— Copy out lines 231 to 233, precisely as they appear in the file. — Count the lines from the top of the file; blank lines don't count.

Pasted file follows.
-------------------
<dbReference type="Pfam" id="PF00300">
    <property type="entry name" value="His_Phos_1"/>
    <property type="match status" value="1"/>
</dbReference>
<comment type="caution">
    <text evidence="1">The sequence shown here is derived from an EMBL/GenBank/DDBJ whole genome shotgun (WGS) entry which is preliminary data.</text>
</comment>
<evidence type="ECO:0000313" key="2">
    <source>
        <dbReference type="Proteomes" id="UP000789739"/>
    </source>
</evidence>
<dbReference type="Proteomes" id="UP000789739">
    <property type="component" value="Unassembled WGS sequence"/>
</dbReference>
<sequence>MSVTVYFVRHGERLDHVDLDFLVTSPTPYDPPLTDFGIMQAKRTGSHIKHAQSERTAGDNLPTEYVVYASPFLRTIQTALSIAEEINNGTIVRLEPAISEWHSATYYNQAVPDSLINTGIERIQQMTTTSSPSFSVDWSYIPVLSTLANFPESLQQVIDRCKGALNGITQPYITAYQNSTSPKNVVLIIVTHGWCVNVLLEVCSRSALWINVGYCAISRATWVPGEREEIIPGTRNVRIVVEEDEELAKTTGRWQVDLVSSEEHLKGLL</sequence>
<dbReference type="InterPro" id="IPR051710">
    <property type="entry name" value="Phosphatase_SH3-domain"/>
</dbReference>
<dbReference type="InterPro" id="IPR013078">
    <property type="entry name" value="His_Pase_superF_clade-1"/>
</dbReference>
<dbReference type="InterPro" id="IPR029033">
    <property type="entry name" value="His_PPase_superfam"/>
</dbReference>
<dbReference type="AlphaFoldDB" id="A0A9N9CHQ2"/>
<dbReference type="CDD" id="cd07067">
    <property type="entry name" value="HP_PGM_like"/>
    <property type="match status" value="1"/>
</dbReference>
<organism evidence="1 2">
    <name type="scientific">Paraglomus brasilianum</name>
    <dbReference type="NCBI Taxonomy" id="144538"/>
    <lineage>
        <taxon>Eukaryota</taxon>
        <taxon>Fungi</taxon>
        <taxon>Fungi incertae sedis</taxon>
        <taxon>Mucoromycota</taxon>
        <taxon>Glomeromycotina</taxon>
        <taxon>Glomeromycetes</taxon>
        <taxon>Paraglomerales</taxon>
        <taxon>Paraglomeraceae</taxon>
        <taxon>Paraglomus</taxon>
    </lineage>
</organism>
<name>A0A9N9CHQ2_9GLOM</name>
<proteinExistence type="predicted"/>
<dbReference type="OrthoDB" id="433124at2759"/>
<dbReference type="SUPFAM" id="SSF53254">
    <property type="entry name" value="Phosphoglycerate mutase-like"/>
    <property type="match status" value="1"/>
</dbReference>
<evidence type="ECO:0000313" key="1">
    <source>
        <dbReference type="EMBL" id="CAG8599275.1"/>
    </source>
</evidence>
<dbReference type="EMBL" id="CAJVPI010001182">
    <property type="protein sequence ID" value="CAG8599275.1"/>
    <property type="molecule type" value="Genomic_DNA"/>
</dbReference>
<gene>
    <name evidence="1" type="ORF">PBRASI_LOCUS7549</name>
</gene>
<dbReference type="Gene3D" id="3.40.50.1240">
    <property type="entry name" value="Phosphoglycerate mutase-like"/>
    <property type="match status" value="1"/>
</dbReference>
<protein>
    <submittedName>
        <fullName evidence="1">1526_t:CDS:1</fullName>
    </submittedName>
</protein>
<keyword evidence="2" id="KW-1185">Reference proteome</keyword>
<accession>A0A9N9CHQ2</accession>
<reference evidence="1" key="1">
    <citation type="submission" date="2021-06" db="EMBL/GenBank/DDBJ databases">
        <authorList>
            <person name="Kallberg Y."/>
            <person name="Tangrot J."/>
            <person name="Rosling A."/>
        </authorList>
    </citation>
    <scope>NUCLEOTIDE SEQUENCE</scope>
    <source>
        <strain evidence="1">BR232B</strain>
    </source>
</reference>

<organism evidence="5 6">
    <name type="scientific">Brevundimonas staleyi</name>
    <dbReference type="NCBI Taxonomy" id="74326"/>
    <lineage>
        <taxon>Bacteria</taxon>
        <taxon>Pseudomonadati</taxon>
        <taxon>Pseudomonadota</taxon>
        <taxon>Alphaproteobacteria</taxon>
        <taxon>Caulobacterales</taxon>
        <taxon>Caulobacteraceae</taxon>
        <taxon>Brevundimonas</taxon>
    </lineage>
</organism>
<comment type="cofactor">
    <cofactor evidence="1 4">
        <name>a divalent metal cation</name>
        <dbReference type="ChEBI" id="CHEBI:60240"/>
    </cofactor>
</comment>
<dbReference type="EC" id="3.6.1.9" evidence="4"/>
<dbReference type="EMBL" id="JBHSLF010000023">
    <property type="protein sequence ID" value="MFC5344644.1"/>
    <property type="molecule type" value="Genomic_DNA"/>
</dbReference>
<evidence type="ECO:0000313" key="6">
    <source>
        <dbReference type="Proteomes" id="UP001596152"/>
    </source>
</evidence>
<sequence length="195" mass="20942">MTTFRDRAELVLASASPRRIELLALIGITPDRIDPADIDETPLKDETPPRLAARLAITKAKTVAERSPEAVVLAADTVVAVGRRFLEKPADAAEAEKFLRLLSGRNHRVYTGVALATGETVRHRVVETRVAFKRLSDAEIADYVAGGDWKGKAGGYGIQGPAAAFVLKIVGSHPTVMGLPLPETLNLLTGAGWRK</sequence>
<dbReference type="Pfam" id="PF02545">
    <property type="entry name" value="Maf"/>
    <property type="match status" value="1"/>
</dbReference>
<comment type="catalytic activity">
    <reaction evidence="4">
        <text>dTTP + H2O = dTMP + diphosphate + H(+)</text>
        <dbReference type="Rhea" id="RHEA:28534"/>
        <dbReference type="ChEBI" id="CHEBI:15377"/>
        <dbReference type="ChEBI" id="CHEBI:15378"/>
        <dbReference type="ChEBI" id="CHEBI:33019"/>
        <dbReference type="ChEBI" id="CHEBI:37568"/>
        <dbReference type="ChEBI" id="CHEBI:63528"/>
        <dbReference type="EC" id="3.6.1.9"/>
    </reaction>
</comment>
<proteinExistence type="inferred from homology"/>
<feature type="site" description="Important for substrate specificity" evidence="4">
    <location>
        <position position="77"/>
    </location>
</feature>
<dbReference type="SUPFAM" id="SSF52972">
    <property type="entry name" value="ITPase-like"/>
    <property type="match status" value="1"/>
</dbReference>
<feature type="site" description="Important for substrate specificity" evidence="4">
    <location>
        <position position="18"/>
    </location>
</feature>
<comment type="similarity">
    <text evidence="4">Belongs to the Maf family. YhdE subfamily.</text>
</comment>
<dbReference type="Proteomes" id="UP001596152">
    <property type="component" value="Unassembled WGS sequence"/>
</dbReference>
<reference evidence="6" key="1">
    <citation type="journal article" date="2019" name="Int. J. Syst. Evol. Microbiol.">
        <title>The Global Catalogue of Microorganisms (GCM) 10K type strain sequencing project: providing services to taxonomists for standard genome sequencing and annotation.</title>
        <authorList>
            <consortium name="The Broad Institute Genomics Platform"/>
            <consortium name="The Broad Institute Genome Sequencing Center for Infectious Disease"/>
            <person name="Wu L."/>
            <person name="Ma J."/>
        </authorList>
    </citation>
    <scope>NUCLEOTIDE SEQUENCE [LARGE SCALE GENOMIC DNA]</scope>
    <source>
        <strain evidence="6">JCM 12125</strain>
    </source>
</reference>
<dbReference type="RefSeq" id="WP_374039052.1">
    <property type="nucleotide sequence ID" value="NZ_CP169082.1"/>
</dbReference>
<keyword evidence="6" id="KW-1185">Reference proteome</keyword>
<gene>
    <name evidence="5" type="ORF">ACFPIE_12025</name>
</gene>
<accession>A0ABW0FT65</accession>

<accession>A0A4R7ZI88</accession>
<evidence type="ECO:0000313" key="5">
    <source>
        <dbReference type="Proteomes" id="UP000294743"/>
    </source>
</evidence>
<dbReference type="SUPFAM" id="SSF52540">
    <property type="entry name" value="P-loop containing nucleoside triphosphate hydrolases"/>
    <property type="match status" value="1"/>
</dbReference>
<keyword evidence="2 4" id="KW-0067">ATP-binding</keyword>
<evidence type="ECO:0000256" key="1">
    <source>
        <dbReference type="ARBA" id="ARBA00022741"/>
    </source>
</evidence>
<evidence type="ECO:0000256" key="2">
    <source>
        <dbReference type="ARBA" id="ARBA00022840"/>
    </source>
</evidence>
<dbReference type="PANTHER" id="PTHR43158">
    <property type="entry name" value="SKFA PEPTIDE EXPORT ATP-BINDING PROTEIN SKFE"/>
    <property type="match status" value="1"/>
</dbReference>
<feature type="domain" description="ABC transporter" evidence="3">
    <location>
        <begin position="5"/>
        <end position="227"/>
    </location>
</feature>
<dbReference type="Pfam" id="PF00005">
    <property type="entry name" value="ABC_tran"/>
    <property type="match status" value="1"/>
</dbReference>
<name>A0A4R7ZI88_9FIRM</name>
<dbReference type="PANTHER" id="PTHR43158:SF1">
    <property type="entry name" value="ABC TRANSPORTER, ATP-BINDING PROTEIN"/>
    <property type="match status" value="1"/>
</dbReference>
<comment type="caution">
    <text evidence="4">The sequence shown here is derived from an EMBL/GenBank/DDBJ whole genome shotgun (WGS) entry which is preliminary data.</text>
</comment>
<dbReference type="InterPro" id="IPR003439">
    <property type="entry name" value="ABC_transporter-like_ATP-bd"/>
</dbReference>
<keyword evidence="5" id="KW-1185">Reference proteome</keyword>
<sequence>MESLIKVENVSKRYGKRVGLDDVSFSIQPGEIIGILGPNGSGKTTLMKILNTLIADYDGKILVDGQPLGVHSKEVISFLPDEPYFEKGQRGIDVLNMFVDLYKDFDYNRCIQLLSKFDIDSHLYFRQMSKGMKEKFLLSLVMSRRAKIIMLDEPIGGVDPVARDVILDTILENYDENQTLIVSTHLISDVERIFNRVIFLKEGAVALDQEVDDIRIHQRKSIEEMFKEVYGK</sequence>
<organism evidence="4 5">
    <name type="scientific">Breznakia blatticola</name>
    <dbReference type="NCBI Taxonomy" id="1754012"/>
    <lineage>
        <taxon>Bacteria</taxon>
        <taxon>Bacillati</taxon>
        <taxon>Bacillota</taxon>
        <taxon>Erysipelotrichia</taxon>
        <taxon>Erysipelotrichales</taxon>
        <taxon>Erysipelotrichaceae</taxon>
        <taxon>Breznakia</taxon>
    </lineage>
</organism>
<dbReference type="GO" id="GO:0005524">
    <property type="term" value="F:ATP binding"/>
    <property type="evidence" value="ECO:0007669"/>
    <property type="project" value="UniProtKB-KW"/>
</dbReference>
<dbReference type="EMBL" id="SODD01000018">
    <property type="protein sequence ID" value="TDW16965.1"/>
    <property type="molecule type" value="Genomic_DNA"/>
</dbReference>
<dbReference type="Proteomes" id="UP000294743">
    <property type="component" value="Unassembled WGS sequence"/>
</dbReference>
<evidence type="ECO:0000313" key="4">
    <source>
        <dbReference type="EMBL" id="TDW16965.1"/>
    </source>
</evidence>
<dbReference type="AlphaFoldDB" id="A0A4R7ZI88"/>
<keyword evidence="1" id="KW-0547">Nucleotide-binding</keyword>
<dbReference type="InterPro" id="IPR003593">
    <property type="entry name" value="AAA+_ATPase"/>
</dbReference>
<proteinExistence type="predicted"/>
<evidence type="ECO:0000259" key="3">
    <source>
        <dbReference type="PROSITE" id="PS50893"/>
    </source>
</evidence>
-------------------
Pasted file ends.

        <taxon>Bacteria</taxon>
        <taxon>Bacillati</taxon>
        <taxon>Bacillota</taxon>